Do you find it difficult to get your rice cooked just right? Do you end up with glug all over your cooktop? Then perhaps a rice cooker is for you.
Rice cookers are designed to make it easy to get perfect rice every time. You simply put a measured ratio of rice and water (or stock) into the bowl, flick the switch and it heats the rice to just on boiling. At the end of the cooking time, when the rice is cooked and all the liquid absorbed, the cooker switches to a 'keep warm' mode. This eliminates any timing issues by keeping the rice at serving temperature for hours, so it's ready whenever dinner is, not the other way around.
Cooking times vary depending on the type of rice you're using and how many cups you're cooking. It's important to follow the manufacturer's instructions when it comes to rice to water ratio.
Based on our testing, cooking white (jasmine) rice can take around 30 minutes on average but can take as little as 11 minutes and up to 57 minutes in the models we've tested. Brown rice takes longer to cook – based on our testing it generally takes an hour to cook brown rice but cooking times range from 28 minutes up to 1.5 hours in the models we've tested.
As a rule of thumb, if you're cooking white rice, the amount of cups of water added should be the same as the amount of cups of rice added (for example 2 cups of rice to 2 cups of water). This is a guide and can be experimented with to suit individual tastes. The manufacturer's instructions are based on the measuring cup provided, so make sure you use the supplied cup to measure rice and liquid.
Some other useful tips when using a rice cooker:
- Place uncooked rice (white or brown) in a sieve and rinse well under running water until the water runs clear. This will remove most of the starch and prevent the rice from becoming gluggy.
- Use cold water from the tap, not cold water from the fridge as this will increase the cooking time.
Follow the manufacturer's instructions using the supplied measuring cup and/or the brown rice grading inside the bowl. The ratio of water to brown rice is generally 1 cup of rice to 1.5 cups of water (for example 2 cups of rice to 3 cups of water). Select the brown rice program. Brown rice can take double the time of white rice depending on the quantity.
When making coconut rice in a rice cooker, use jasmine or basmati rice to add an authentic flavour. To make coconut rice using 2 cups of uncooked rice:
- measure the rice using the supplied measuring cup
- rinse the rice well to remove the starch
- add the rice to the bowl with a 400mL can of coconut milk
- measure out 1.5 cups of water using the supplied cup and select the white rice program
- once the program is completed, fluff the rice up using a fork.
Capacity is usually given as the maximum number of cups of uncooked rice you can cook at once. Larger models will cook up to 10 cups of rice, but smaller ones only about 5 cups. Keep in mind that these are considerably smaller than a standard cup – usually only about 160mL. Information on the minimum number of cups that can be cooked at one time is rarely provided, but usually it's about 2 cups, although it may be more for some of the larger rice cookers.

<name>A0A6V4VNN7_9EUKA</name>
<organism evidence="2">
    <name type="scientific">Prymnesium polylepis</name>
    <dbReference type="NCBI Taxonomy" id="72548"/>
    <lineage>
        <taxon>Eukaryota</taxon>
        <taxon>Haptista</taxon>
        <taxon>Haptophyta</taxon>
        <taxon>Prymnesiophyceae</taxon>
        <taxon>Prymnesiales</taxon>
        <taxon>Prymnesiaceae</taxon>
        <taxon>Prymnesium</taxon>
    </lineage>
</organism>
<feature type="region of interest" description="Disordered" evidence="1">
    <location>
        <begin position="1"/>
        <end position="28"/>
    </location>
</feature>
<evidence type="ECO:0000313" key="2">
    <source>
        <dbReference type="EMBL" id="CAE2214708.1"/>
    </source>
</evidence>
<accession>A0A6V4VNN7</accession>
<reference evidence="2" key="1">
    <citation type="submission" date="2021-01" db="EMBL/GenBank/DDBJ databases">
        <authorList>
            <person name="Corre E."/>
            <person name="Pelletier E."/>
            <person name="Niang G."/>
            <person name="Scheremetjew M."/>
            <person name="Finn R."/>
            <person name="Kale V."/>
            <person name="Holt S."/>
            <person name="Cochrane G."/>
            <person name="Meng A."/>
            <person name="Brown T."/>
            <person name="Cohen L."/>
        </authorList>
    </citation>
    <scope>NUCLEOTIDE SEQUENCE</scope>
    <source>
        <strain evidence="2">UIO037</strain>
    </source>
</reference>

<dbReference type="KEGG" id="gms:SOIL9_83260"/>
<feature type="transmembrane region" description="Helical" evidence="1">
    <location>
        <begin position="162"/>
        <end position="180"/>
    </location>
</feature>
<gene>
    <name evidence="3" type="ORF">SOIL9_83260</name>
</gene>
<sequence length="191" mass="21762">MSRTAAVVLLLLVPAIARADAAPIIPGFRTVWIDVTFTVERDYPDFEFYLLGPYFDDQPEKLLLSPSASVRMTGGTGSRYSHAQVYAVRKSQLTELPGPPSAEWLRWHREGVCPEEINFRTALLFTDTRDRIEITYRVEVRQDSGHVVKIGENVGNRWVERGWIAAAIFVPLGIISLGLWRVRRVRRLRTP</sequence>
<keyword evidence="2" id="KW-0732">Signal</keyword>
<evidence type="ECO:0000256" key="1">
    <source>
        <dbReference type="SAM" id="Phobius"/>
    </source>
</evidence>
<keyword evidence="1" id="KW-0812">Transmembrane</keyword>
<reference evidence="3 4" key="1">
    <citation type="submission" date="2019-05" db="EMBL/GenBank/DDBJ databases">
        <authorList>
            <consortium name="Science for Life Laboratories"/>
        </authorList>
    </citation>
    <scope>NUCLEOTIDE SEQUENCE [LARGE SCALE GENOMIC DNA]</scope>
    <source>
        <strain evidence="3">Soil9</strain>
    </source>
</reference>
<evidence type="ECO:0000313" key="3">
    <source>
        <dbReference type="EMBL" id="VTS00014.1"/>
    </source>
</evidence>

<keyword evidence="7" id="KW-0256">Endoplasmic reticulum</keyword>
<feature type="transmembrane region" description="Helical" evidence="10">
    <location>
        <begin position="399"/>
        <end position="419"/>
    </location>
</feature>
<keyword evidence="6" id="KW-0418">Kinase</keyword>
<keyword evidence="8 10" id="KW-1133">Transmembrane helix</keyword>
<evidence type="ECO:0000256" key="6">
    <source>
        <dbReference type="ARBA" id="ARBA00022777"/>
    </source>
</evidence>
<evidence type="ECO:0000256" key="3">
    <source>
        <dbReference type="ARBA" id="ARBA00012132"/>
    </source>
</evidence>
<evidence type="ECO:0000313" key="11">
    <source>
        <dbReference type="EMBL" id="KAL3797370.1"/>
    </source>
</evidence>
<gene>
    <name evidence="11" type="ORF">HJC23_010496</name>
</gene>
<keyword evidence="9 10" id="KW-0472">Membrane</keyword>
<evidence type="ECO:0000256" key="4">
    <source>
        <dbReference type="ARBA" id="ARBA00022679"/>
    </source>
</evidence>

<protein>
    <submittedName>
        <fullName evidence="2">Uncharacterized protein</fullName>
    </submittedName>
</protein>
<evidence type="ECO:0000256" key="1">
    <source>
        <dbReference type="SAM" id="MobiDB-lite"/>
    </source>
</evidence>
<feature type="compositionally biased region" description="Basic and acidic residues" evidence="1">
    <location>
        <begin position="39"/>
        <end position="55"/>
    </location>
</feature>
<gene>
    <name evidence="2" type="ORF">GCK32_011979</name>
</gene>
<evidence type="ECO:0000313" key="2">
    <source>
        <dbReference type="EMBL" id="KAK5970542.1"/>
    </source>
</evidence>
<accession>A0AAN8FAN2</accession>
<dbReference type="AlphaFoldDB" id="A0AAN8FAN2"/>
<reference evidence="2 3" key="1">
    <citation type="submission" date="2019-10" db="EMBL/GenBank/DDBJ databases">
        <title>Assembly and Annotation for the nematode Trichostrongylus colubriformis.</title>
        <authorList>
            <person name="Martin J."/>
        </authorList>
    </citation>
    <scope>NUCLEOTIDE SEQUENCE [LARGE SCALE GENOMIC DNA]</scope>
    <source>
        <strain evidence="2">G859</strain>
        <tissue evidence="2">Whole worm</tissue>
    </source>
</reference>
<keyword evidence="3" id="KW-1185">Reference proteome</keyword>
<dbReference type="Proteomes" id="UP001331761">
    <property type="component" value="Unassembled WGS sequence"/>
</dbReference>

Pros: usually cheaper, fairly intuitive to use and generally easy to clean, plus you can usually check progress through the glass lid.
Cons: they can rattle and also spatter starchy water onto the benchtop, especially if they're being used close to capacity.
Pros: prevents the benchtop spatter and any rattle.
Cons: it's a little more fiddly to clean. There's usually a removable inner lid which can be cleaned in the sink, but the outer lid also needs cleaning, especially the stem vent. Some lids have a removable vent as well.
Ease of use
There are a few things that make a rice cooker easier to use:
- a non-stick bowl means easier cleaning
- large handles make it easier to lift, especially if it's full
- a removable cord makes it easier to carry to the table and to store
- controls that are well labelled and easy to understand.
Automatic shut-off and keep warm
All the rice cookers we've tested have a feature to automatically shut-off cooking and keep the rice warm, though the length of time they'll keep the rice warm may vary.
All the rice cookers we've tested come with a cup for measuring out the rice and liquid. This is not a standard measuring cup size and there may be differences between cookers. Other accessories may include:
- spatula and/or ladle for serving the rice
- steamer basket or tray so you can use the rice cooker to steam other items.
Some rice cookers have fuzzy logic incorporated into their programming. This allows them to use less strict timing to account for different cooking conditions.
If you're in a rush, some models have a "quick" cook function to speed up the cooking process. Keep in mind that while this feature may save you time it might not give perfect results.
Some rice cookers have a multigrain option. However, manufacturers do not always mean the same thing when they say 'multigrain' so it's a good idea to check the manual. It may just mean that it can cook grains other than rice, or that it can cook a graded mixture of rices.
In our latest rice cooker reviews, rice cookers range in price between $13 and $346.
Stock images: Getty, unless otherwise stated.